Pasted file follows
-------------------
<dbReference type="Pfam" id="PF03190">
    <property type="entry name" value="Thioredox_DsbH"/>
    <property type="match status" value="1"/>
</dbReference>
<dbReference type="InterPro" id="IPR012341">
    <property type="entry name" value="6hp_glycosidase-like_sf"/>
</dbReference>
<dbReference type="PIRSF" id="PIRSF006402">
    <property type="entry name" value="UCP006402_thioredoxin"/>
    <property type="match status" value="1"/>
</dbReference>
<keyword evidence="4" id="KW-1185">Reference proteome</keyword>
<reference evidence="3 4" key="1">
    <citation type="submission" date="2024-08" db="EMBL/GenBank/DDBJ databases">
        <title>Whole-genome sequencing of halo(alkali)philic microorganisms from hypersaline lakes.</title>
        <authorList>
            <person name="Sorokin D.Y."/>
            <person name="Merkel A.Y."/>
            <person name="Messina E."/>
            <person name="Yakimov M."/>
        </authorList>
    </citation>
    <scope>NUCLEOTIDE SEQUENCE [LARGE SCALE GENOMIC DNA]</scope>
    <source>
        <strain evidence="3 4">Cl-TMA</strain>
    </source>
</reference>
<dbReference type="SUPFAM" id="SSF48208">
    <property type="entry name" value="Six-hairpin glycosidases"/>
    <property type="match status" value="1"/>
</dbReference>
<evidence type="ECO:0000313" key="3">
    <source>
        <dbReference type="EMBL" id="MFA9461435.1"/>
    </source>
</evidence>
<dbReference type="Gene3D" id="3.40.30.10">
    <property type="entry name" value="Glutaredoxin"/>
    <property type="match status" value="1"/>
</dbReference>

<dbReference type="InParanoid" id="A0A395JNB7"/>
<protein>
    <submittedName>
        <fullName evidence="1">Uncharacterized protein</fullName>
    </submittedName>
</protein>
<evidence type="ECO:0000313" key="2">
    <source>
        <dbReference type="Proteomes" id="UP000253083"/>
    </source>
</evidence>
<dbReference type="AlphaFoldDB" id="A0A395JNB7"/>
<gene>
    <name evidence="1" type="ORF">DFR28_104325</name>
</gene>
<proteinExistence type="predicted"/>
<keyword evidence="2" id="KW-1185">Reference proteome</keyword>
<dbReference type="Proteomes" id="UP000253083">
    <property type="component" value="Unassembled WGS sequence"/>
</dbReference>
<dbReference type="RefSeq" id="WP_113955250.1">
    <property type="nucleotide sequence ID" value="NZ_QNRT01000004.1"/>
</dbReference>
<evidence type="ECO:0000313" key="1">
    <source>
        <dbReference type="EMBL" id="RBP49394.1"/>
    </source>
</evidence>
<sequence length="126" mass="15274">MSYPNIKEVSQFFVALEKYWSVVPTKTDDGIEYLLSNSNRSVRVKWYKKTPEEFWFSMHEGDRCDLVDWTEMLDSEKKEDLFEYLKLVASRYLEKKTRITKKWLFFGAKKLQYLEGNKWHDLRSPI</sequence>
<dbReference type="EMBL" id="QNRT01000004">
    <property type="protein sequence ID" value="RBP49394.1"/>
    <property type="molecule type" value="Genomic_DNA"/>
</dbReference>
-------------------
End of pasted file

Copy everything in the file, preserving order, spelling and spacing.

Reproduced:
<dbReference type="Pfam" id="PF03190">
    <property type="entry name" value="Thioredox_DsbH"/>
    <property type="match status" value="1"/>
</dbReference>
<dbReference type="InterPro" id="IPR012341">
    <property type="entry name" value="6hp_glycosidase-like_sf"/>
</dbReference>
<dbReference type="PIRSF" id="PIRSF006402">
    <property type="entry name" value="UCP006402_thioredoxin"/>
    <property type="match status" value="1"/>
</dbReference>
<keyword evidence="4" id="KW-1185">Reference proteome</keyword>
<reference evidence="3 4" key="1">
    <citation type="submission" date="2024-08" db="EMBL/GenBank/DDBJ databases">
        <title>Whole-genome sequencing of halo(alkali)philic microorganisms from hypersaline lakes.</title>
        <authorList>
            <person name="Sorokin D.Y."/>
            <person name="Merkel A.Y."/>
            <person name="Messina E."/>
            <person name="Yakimov M."/>
        </authorList>
    </citation>
    <scope>NUCLEOTIDE SEQUENCE [LARGE SCALE GENOMIC DNA]</scope>
    <source>
        <strain evidence="3 4">Cl-TMA</strain>
    </source>
</reference>
<dbReference type="SUPFAM" id="SSF48208">
    <property type="entry name" value="Six-hairpin glycosidases"/>
    <property type="match status" value="1"/>
</dbReference>
<evidence type="ECO:0000313" key="3">
    <source>
        <dbReference type="EMBL" id="MFA9461435.1"/>
    </source>
</evidence>
<dbReference type="Gene3D" id="3.40.30.10">
    <property type="entry name" value="Glutaredoxin"/>
    <property type="match status" value="1"/>
</dbReference>

<dbReference type="InParanoid" id="A0A395JNB7"/>
<protein>
    <submittedName>
        <fullName evidence="1">Uncharacterized protein</fullName>
    </submittedName>
</protein>
<evidence type="ECO:0000313" key="2">
    <source>
        <dbReference type="Proteomes" id="UP000253083"/>
    </source>
</evidence>
<dbReference type="AlphaFoldDB" id="A0A395JNB7"/>
<gene>
    <name evidence="1" type="ORF">DFR28_104325</name>
</gene>
<proteinExistence type="predicted"/>
<keyword evidence="2" id="KW-1185">Reference proteome</keyword>
<dbReference type="Proteomes" id="UP000253083">
    <property type="component" value="Unassembled WGS sequence"/>
</dbReference>
<dbReference type="RefSeq" id="WP_113955250.1">
    <property type="nucleotide sequence ID" value="NZ_QNRT01000004.1"/>
</dbReference>
<evidence type="ECO:0000313" key="1">
    <source>
        <dbReference type="EMBL" id="RBP49394.1"/>
    </source>
</evidence>
<sequence length="126" mass="15274">MSYPNIKEVSQFFVALEKYWSVVPTKTDDGIEYLLSNSNRSVRVKWYKKTPEEFWFSMHEGDRCDLVDWTEMLDSEKKEDLFEYLKLVASRYLEKKTRITKKWLFFGAKKLQYLEGNKWHDLRSPI</sequence>
<dbReference type="EMBL" id="QNRT01000004">
    <property type="protein sequence ID" value="RBP49394.1"/>
    <property type="molecule type" value="Genomic_DNA"/>
</dbReference>